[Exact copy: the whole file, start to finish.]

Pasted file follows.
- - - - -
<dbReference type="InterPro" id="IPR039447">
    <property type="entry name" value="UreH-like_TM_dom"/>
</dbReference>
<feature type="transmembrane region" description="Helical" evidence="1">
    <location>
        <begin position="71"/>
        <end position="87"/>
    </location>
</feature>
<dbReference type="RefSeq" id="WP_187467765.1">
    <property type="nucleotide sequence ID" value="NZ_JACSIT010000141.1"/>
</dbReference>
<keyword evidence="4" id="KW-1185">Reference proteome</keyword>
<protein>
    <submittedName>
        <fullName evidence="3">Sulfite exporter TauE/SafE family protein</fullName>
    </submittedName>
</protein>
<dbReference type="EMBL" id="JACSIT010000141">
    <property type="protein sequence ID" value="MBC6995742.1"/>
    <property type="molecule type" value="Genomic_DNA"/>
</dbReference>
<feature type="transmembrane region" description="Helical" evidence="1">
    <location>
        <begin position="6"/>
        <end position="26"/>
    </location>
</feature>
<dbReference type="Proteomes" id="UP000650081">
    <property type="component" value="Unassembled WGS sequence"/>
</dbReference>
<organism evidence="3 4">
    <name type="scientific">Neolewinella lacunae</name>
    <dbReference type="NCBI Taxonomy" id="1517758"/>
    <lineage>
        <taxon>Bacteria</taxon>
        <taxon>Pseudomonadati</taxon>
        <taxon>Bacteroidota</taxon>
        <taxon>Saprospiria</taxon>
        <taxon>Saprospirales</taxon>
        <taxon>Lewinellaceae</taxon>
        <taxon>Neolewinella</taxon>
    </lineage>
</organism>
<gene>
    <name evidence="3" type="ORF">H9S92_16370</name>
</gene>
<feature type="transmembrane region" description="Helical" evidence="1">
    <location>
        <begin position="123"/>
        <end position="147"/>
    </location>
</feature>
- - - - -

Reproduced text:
<dbReference type="InterPro" id="IPR039447">
    <property type="entry name" value="UreH-like_TM_dom"/>
</dbReference>
<feature type="transmembrane region" description="Helical" evidence="1">
    <location>
        <begin position="71"/>
        <end position="87"/>
    </location>
</feature>
<dbReference type="RefSeq" id="WP_187467765.1">
    <property type="nucleotide sequence ID" value="NZ_JACSIT010000141.1"/>
</dbReference>
<keyword evidence="4" id="KW-1185">Reference proteome</keyword>
<protein>
    <submittedName>
        <fullName evidence="3">Sulfite exporter TauE/SafE family protein</fullName>
    </submittedName>
</protein>
<dbReference type="EMBL" id="JACSIT010000141">
    <property type="protein sequence ID" value="MBC6995742.1"/>
    <property type="molecule type" value="Genomic_DNA"/>
</dbReference>
<feature type="transmembrane region" description="Helical" evidence="1">
    <location>
        <begin position="6"/>
        <end position="26"/>
    </location>
</feature>
<dbReference type="Proteomes" id="UP000650081">
    <property type="component" value="Unassembled WGS sequence"/>
</dbReference>
<organism evidence="3 4">
    <name type="scientific">Neolewinella lacunae</name>
    <dbReference type="NCBI Taxonomy" id="1517758"/>
    <lineage>
        <taxon>Bacteria</taxon>
        <taxon>Pseudomonadati</taxon>
        <taxon>Bacteroidota</taxon>
        <taxon>Saprospiria</taxon>
        <taxon>Saprospirales</taxon>
        <taxon>Lewinellaceae</taxon>
        <taxon>Neolewinella</taxon>
    </lineage>
</organism>
<gene>
    <name evidence="3" type="ORF">H9S92_16370</name>
</gene>
<feature type="transmembrane region" description="Helical" evidence="1">
    <location>
        <begin position="123"/>
        <end position="147"/>
    </location>
</feature>